Grants and Research



Grants and Research Administrative Fellow 

The Provost’s Office has announced the creation of a Grants and Research Administrative Fellow. This position will support grant and research work by encouraging, facilitating, and supporting members of the campus community in securing external funding for their research endeavors. The fellow will identify grant opportunities for UWRF, provide pre-award support, grant application coordination, and post-award administration of grants for the campus community. Providing proposal writing support for federal, state, and private grant funding opportunities is required. The fellow will support daily operations of the Grants and Research Office and assume minimal responsibilities of the office as needed. The fellow may also author their own grant proposals.

One program participant will receive a one-course release each semester for the 2021-22 academic year. Non-instructional participants will be reassigned to the Grants and Research Office for a percentage of time equivalent to that of instructional staff course reassignment (typically 8-10 hours per week).  Participants on nine-month contracts may also receive summer stipends depending on the extent of fellowship responsibilities and available funding provided by the Provost’s Office. The successful applicants will retain office space in his/her home departments.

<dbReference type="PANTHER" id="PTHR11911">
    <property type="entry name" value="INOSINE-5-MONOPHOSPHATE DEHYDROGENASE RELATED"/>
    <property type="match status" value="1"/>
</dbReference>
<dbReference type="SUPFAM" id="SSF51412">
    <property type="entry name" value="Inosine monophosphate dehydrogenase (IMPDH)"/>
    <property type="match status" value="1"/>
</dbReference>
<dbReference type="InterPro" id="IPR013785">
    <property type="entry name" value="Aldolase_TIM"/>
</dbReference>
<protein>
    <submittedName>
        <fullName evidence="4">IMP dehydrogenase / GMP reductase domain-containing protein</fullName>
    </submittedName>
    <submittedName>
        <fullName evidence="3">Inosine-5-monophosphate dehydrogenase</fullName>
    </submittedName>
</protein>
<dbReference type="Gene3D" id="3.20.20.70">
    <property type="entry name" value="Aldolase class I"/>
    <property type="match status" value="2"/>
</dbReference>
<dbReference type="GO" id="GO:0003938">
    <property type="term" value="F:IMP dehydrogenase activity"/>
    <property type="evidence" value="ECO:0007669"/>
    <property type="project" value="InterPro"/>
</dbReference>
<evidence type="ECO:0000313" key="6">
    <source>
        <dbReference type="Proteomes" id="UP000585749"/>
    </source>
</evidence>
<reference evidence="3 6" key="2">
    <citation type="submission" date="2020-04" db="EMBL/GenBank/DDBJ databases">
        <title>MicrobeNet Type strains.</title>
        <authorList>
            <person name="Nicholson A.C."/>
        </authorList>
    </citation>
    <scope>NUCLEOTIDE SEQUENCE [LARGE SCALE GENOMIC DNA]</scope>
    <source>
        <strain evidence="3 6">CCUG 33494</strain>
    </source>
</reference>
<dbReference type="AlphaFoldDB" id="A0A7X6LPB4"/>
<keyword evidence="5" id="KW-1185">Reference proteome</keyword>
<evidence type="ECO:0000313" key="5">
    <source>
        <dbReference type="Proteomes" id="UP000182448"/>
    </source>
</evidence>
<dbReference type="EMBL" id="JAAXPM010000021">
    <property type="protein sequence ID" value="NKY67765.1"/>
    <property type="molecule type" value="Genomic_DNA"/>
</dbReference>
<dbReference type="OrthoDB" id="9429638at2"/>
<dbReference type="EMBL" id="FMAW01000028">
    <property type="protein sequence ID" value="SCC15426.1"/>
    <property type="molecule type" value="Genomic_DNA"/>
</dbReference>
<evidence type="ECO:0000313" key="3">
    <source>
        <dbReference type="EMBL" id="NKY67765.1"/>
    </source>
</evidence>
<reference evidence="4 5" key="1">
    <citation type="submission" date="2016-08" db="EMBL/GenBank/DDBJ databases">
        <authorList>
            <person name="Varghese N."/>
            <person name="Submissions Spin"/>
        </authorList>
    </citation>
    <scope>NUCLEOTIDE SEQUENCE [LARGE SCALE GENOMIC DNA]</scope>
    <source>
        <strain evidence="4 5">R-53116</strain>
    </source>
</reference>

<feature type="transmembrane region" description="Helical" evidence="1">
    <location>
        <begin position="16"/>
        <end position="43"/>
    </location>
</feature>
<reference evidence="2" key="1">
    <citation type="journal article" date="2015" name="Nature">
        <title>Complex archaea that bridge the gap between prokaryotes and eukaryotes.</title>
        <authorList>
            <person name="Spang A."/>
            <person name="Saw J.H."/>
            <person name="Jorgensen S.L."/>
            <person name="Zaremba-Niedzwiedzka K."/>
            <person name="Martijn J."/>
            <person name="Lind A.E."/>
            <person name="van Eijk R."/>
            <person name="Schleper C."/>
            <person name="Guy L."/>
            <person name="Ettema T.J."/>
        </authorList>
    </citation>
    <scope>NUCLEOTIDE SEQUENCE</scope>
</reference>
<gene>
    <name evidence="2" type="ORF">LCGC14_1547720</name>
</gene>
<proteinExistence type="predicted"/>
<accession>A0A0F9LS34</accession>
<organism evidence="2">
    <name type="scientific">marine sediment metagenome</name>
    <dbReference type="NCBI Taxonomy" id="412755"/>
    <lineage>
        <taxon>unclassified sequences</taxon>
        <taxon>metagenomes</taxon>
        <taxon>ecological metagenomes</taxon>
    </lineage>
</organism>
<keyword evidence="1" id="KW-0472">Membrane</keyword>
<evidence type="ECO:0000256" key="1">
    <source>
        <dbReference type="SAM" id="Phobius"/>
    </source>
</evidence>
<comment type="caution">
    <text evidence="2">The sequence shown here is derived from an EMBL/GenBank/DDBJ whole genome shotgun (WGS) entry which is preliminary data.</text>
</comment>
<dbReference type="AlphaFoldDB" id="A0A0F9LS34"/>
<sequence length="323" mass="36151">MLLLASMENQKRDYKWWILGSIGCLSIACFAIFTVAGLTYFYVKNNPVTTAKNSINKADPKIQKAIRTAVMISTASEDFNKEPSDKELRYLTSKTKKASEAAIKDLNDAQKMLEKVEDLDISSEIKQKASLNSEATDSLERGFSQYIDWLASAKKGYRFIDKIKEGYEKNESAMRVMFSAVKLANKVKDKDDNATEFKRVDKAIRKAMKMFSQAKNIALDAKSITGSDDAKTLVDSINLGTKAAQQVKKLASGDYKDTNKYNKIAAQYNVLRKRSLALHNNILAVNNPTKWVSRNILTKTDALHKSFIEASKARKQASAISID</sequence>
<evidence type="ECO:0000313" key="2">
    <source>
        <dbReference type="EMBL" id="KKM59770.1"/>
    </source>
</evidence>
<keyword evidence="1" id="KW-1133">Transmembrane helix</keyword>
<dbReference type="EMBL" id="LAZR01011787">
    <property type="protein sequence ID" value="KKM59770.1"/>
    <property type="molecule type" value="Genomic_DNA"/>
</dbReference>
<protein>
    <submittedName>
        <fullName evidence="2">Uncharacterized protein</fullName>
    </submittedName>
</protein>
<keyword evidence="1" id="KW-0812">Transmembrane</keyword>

Eligibility: The program is open to academic staff, which includes faculty, IAS and non-instructional academic staff. All applicants should be on full-time appointments. Reassignment time is negotiable, and all efforts will be made to consider ways to accommodate applicants from a wide range of positions. The AFP is intended to allow participants to take on administrative work in lieu of regular position responsibilities. It is not intended to be done as an overload. 


Application process: Applicants who wish to be considered for a 2021-22 appointment, potentially beginning in summer 2021, should submit the following to Molly Van Wagner, Office of Grants and Research, by Feb. 1, 2021.